Through its top-notch film schools and pair of movies boards, Israel Film Fund and Yehoshua Rabinovich Foundation, Israel has bred a diverse generation of filmmakers and producers who have gained international recognition through selections at key festivals, from Cannes to Venice, Berlin and Locarno.
Here is a non-exhaustive list of Israel film industry’s 10 power-players and directors you should know:
Katriel Schory, executive director of the Israel Film Fund
Schory, an NYU grad and former producer, has been exec director of Israel Film Fund for 17 years and has so far participated in financing 230 movies, such as “Gett: The Trial of Viviane Amsalem,” “Waltz With Bashir” and “Lebanon.” Schory is one of the film world’s most respected figures and is perceived by many Jewish and Arab filmmakers in Israel as a gatekeeper of freedom of expression. Throughout his mandate, Schory has managed to get the Cinema Law passed in 2011, which ensures the independence of film funds, and he has managed to get 13 international coproduction treaties signed.
Giora Einy, general director of Rabinovich Foundation for the Arts
Einy runs The Yehoshua Rabinovich Foundation for the Arts, which is the country’s leading source of film financing along with the Israel Film Fund. The Foundation was created 1988 to support movies that have “depth and relevance (…) and bring about a genuine pluralistic debate on the problems of Israeli identity and heritage, as well as current topics.” The latest movies backed by the Foundation include Natalie Portman’s directorial debut “A Tale of Love and Darkness,” Nadav Lapid’s sophomore outing “The Kindergarten Teacher” and Avishai Sivan’s “Tikkun” which won top prizes at Jerusalem and is competing at Locarno.
Renen Schorr, director of Jerusalem’s Sam Spiegel Film and Television School
Like Katriel Schory, Schorr is a prominent industry figure who stands out as a driving force behind Israeli films’ coming of age and rising status at home and abroad. Schorr runs the Sam Spiegel film and TV school, which counts Israel’s most successful directors as alumni. Created in 1989, the Sam Spiegel school has reportedly been celebrated with 160 tributes and retrospectives, notably at the MOMA and Berlin film fest. Overall, Sam Spiegel students have swept 300 prizes at international festivals. Schorr also co-founded the Sam Spiegel Film Lab, a residency program hosted as part of Jerusalem film festival which notably allowed Lazlo Nemes to develop the script for his Cannes Grand Prize winning “Son of Saul.”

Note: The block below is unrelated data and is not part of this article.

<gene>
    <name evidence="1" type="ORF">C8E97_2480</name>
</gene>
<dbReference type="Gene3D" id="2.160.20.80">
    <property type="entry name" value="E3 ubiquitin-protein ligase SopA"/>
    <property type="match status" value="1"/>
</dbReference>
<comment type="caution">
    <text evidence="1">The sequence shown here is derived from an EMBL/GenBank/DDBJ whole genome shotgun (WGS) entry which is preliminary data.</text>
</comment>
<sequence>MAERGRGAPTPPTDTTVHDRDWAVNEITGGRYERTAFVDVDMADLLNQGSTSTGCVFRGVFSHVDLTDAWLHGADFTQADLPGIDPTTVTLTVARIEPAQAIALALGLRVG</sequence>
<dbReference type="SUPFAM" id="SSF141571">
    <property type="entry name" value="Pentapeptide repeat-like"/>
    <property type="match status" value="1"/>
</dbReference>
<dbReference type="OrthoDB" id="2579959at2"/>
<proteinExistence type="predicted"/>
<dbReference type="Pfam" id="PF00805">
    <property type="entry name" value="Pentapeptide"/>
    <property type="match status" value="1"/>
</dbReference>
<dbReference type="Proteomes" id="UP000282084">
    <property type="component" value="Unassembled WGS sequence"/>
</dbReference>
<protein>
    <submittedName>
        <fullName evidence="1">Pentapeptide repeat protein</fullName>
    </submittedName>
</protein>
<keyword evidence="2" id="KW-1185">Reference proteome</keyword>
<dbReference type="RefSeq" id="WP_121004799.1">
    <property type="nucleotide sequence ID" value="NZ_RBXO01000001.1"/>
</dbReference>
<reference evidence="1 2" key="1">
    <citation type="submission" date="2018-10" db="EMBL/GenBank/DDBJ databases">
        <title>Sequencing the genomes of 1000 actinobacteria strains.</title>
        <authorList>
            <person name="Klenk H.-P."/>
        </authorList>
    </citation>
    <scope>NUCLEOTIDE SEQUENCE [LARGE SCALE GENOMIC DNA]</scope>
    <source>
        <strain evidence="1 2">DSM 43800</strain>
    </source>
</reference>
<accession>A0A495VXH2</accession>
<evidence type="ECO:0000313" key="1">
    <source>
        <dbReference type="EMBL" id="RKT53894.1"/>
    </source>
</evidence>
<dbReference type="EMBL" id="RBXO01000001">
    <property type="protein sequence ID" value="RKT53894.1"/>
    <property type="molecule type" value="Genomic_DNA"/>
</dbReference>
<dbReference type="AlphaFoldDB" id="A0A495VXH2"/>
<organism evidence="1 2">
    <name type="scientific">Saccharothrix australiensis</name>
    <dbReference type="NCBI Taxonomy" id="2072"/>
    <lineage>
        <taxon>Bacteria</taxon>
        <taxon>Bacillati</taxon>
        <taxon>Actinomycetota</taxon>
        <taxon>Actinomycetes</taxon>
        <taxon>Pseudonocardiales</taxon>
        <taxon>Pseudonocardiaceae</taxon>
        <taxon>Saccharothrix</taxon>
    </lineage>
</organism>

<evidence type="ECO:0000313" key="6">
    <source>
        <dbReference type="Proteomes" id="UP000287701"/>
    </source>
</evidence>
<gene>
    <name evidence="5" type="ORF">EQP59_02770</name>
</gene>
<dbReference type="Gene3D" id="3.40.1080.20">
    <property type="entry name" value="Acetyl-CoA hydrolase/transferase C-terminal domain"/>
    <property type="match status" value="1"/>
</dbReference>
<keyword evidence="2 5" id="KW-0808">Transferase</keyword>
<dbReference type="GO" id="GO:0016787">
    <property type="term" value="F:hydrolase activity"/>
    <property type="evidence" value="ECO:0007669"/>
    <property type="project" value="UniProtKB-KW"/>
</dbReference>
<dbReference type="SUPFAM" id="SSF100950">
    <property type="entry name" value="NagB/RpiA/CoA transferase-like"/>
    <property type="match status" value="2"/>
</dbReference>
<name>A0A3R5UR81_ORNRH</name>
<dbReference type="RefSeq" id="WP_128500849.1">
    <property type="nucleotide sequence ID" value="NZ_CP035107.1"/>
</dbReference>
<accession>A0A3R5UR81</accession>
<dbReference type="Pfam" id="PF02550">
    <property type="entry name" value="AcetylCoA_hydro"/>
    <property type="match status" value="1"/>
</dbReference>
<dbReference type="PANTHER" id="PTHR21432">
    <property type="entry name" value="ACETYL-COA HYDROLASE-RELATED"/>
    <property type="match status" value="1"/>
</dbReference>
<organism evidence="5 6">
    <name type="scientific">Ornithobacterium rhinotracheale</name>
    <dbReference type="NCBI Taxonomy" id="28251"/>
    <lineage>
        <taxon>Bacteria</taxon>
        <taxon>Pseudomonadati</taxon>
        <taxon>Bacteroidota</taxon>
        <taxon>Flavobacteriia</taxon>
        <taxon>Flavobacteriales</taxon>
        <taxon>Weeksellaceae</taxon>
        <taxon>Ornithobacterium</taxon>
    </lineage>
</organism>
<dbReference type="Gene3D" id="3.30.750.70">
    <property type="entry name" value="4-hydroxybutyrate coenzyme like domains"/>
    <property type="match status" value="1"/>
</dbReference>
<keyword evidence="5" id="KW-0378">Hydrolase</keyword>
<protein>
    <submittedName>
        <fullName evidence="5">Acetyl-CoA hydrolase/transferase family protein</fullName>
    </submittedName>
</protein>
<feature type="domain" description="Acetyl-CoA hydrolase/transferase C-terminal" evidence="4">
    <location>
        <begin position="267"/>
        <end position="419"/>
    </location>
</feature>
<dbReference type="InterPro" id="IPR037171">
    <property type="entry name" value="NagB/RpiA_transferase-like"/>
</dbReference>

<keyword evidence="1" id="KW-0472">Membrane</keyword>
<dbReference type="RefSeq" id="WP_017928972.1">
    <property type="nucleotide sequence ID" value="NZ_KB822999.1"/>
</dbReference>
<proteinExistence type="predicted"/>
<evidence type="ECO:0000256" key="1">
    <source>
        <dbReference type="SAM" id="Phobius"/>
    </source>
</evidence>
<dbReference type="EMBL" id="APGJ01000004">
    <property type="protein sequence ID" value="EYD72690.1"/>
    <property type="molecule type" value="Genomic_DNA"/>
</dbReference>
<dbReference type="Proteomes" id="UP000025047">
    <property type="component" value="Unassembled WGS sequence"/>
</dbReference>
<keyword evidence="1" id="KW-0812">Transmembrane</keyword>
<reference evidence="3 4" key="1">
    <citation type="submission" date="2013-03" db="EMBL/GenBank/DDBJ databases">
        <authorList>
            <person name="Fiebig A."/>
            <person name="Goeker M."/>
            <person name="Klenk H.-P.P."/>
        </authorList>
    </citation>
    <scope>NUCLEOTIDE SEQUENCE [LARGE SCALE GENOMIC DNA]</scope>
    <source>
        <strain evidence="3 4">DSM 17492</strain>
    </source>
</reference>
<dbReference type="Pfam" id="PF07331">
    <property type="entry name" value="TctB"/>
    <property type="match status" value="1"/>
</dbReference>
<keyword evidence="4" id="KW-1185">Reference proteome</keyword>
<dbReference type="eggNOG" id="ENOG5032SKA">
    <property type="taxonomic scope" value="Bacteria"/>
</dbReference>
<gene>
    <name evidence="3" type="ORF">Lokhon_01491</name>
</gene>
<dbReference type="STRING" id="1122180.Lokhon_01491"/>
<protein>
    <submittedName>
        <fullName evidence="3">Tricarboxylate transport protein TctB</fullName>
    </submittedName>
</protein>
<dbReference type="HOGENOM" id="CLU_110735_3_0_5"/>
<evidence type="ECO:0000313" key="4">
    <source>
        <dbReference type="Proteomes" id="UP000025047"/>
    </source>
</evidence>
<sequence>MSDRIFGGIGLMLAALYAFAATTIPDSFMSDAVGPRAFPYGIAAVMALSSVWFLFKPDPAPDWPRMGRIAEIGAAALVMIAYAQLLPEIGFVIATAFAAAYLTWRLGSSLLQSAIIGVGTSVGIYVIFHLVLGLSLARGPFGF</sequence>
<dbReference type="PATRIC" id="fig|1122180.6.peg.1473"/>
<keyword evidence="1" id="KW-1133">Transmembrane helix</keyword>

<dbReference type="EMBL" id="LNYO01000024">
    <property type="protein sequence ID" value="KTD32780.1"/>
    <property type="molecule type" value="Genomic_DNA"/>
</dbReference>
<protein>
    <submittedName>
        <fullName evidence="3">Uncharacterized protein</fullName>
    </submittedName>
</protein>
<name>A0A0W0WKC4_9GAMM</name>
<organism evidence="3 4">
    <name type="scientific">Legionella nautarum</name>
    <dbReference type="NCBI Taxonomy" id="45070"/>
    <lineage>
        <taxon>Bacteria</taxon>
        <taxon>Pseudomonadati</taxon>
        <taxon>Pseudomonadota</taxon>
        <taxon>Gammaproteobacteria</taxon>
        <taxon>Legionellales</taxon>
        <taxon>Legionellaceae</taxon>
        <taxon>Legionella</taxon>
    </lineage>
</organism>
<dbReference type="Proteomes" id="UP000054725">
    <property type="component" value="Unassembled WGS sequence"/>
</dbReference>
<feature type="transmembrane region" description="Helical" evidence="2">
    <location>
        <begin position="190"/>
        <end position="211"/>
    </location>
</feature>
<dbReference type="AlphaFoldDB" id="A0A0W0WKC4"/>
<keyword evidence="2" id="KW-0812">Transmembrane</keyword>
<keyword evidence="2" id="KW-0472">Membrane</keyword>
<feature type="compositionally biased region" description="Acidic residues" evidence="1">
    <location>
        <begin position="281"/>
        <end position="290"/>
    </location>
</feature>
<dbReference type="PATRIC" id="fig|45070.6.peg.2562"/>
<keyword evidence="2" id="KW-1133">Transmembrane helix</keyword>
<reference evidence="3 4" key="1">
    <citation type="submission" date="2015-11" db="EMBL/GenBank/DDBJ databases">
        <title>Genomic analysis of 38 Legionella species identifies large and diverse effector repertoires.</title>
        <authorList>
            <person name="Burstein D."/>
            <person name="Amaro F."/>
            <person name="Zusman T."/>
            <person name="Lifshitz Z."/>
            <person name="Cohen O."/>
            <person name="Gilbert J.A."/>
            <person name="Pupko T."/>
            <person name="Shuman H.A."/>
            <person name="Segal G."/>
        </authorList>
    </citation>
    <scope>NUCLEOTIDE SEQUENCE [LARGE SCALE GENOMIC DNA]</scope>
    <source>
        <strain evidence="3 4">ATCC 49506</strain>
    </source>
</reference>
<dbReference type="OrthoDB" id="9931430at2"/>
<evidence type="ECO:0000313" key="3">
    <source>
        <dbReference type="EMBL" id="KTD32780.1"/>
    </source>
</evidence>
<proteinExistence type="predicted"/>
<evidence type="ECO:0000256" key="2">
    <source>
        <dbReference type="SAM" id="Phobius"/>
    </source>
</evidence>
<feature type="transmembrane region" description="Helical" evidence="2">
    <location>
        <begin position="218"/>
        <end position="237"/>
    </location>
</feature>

Nadav Lapid, writer/director
Lapid, a Tel Aviv-born director who grew up in a family of artists and graduated from the Sam Spiegel film school, has made a name for himself with “The Policeman” and “The Kindergarten Teacher,” two singular, poetic and political movies that explore the contradictions within contempo Israeli society. Lapid participated in Cannes’ Cinefondation with his debut “The Policeman” in 2012, which earned him Locarno’s jury prize. Lapid followed up with “The Kindergarten Teacher” which world premiered at Cannes’ Critics’ Week and was recently released by Kino Lorber in the U.S. where it has garnered strong reviews. Lapid is now preparing his third film which will be set in Paris with influential French producer Anne-Dominique Toussaint’s Les Film des Tournelles on board. Lapid is in Locarno to participate in the international jury.
Avishai Sivan, writer/director
An artist, author and filmmaker, Sivan broke through in Israel with the seven-part doc “Soap Opera of a Frozen Filmmaker.” Sivan made his feature debut with Directors’ Fortnight player “The Wanderer,” a drama following a young Yeshiva student trapped in a dysfunctional family. His third feature, “Tikkun,” which is competing at Locarno, has just clinched four awards at Jerusalem film festival, including best film and screenplay for Sivan, cinematography for Shai Goldman and actor for Khalifa Natour. Picking up on some of the themes explored in “The Wanderer,” “Tikkun” is a black-and-white drama turning on an ultra-Orthodox man who brings his son back to life after an accident and becomes haunted by the idea that he acted against God’s will. “Tikkun” (pictured above) is produced by Plan B Productions, The Mouth Agape and United King Films.